How is it that I have come to that realization, you ask? Well, I was talking to a man about a horse. No, REALLY, I was. You see, Joe White, like many ski area employees also holds another job. He is what I would call "farrier extraordinaire". Joe’s been shodding horses around Banner Elk since the 80s and happens to work on my four horses. While he was trimming away I happened to mention, "Man is it UNREAL how much snow and cold we’ve had so far this month?!" Like everyone else involved with any ski resort in the region, he smiled from ear to ear and replied, "I skied Saturday and the conditions were simply outstanding."
(Of course he’d say that since he was probably the one that groomed the trails prior to that. However, as I stated earlier, I skied at Sugar Friday night and it was simply incredible conditions.) Anyway, I’m sure that Joe was crediting the incredible good fortune we’re all having weather-wise.
I told him about how busy the resort was Friday night and mentioned that two or three of the lift lines were about ten to fifteen minutes long on this first Friday night of the season. That is when I made the statement, "Yea, Joe, you guys do an awesome job of providing consistently, great conditions." …and then I added, "The truth is the only real ‘complaint’ that we ever get is from people talking about the slow lifts."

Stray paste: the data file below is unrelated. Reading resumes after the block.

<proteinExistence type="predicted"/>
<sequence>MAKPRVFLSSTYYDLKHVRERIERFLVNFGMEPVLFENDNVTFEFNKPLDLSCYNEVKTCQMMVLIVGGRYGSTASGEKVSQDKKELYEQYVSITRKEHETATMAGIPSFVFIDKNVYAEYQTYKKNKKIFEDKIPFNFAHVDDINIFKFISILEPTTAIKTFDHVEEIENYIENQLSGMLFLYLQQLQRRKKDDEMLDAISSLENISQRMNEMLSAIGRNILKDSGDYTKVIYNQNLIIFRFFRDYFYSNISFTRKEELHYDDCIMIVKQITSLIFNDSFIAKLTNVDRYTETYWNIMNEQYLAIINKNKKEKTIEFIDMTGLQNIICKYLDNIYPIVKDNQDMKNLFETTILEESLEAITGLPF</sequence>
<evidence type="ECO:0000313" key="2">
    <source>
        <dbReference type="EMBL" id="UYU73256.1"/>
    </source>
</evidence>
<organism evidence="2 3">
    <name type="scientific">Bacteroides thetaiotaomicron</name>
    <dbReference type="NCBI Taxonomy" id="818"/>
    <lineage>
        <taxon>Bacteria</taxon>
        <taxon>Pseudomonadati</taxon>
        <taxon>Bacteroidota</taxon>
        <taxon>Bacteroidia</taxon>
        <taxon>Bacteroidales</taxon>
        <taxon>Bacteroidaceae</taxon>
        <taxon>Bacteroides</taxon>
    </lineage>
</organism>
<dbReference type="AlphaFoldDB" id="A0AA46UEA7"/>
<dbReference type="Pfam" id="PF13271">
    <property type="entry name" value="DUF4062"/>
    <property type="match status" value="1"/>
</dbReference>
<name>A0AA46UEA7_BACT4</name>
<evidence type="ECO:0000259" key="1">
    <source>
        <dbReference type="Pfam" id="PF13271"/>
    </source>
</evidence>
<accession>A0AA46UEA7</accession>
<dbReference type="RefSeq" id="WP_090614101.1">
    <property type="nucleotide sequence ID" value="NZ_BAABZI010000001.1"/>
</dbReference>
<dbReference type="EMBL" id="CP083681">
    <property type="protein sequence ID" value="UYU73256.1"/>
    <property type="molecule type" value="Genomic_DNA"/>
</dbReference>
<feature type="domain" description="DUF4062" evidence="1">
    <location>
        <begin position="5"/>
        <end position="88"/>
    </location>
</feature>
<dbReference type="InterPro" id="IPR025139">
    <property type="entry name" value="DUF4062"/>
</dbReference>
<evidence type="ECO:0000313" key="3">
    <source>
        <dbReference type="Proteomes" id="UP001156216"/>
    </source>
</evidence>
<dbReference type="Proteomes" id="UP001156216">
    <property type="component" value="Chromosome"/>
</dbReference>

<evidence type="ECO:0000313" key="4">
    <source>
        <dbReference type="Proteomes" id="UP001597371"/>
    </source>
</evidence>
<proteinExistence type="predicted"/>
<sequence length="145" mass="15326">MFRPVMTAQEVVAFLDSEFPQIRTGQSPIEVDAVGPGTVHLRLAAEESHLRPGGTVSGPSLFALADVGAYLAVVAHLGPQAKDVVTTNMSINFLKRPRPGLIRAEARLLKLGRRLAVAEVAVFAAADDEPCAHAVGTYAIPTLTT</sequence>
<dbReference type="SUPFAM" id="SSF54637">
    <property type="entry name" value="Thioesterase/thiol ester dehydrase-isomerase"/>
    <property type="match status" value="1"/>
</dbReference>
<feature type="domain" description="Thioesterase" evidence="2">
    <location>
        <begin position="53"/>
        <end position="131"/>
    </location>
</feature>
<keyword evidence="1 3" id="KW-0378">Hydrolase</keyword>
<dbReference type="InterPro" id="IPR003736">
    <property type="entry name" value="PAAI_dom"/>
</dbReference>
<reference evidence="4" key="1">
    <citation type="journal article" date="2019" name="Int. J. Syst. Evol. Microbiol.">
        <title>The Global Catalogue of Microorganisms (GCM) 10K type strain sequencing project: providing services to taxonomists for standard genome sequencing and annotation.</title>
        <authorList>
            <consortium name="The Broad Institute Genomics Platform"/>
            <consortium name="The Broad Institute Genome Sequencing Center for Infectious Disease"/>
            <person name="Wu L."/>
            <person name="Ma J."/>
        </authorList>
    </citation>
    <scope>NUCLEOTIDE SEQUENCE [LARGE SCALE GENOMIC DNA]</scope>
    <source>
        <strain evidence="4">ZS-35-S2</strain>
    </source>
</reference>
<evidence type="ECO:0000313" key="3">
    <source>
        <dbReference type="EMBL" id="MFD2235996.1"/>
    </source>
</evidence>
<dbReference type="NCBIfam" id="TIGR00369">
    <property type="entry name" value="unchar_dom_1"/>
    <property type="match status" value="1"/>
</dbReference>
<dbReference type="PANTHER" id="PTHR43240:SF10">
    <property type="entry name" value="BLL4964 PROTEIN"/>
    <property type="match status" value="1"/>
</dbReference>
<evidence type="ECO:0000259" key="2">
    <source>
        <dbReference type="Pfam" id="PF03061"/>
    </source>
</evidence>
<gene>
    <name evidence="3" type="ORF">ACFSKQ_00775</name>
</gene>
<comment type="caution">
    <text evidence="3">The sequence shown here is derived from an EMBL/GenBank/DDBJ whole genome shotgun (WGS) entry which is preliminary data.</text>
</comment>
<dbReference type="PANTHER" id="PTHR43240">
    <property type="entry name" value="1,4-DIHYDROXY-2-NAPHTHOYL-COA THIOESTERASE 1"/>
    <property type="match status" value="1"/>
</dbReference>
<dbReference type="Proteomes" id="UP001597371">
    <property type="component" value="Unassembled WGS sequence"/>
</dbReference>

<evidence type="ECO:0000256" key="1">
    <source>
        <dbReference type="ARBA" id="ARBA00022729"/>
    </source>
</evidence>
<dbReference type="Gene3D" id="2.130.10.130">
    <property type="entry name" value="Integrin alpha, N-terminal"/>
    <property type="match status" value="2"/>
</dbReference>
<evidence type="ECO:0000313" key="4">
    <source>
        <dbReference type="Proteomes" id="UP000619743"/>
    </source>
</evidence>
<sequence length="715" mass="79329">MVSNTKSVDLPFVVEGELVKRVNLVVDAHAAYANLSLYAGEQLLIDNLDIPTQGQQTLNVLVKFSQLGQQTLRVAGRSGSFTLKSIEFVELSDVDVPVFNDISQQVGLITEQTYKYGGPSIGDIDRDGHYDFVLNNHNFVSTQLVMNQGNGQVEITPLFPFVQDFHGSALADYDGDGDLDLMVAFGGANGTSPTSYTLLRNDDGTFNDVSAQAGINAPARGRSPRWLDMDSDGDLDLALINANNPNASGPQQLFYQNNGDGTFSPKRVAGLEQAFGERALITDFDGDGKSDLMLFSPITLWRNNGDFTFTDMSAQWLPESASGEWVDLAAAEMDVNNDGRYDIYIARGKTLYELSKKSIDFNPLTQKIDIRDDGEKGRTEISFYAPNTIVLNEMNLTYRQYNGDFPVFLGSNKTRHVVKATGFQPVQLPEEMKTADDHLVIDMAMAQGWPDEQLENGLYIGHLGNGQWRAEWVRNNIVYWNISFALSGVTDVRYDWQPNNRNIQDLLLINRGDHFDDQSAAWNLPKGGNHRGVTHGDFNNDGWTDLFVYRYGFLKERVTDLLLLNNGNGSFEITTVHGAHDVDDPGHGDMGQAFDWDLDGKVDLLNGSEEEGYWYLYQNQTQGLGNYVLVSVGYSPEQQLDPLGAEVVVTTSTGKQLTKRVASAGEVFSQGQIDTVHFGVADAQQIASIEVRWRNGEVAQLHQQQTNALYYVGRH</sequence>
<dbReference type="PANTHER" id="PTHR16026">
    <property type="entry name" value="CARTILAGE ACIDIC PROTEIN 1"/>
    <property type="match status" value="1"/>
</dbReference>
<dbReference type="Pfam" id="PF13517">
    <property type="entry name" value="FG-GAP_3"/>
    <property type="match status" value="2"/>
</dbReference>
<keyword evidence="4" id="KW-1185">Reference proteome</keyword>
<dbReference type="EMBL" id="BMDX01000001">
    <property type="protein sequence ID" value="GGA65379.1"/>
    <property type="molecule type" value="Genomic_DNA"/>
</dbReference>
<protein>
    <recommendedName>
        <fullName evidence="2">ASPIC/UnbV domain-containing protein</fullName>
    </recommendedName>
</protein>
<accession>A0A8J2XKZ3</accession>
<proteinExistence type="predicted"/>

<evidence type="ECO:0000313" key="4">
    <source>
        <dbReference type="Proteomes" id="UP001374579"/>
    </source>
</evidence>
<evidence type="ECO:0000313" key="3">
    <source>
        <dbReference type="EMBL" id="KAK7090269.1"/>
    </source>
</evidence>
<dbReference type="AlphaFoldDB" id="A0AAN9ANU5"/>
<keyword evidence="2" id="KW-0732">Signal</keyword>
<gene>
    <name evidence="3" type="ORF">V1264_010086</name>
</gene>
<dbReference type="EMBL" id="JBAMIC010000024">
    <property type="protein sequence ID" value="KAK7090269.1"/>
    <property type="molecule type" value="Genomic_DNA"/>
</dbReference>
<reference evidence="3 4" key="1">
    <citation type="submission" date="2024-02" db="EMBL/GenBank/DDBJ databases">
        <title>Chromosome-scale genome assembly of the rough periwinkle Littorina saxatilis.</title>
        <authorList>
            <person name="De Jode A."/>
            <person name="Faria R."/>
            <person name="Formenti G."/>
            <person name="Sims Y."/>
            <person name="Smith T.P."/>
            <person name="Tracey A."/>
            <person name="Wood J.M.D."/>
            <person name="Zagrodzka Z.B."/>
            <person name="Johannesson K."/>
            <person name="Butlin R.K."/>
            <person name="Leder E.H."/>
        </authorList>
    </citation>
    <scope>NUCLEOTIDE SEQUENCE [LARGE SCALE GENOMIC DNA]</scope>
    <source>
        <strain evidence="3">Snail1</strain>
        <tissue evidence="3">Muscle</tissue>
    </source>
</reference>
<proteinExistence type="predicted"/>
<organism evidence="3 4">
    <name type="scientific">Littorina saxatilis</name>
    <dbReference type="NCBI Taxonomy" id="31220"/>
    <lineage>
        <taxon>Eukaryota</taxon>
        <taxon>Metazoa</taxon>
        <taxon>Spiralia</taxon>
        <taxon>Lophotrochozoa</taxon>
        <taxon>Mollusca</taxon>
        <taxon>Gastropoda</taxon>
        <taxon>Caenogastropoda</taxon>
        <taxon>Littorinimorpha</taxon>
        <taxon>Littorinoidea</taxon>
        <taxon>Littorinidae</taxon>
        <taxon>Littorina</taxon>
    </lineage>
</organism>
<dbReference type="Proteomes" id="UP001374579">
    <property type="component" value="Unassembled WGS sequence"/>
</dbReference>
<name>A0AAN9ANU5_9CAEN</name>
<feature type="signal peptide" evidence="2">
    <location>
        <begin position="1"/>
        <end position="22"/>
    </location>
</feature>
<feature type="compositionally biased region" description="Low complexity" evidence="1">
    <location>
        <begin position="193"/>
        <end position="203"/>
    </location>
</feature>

…and THEN what he said next was so darn logical that it should forever quell the complaints. He stated, "Gunther has considered putting a high speed quad up but he felt that we didn’t necessarily need all those people on the mountain at the same time, and he feels that we’re currently running two doubles up there which basically pushes all the people up that the mountain can handle. Additionally if they were to replace the dual doubles with a high speed quad – what happens when it’s down?"
He also added, "Gunther’s a pretty doggone smart business man."
After thinking about it for a second, I reflected on my visit Friday night when only one of the doubles was filing people to the top of the mountain. Each time I got off the top exit point I had to weave my way past a lot of traffic on the approach to the "Switchback" and "Upper Flying Mile". If both lifts had been running it would have been tough going. Some might argue that there are other trails off to the left, but a much smaller percentage of people exit and go to Tom Terrific, etc.
So that does it for me. It makes absolutely perfect sense. A faster lift, taking two-to-four times as many people to the top of that trail system would just not make great sense. As it is now it may get crowded at the bottom of the mountain on busy weekends (particularly Holidays) but your experience ON THE SNOW will be much better than if Sugar were to take the advice of a wannabe, resort operator like myself (or thousands of you guys) 🙂
Upon sharing that bit of insight with me, Joe said, "That’s it!" I replied, "What do you mean that’s it (thinking he was making a further point about the lifts.)"
He replied, "Your horse is done."
Oh…. It’s so true what they say – you learn something new every day.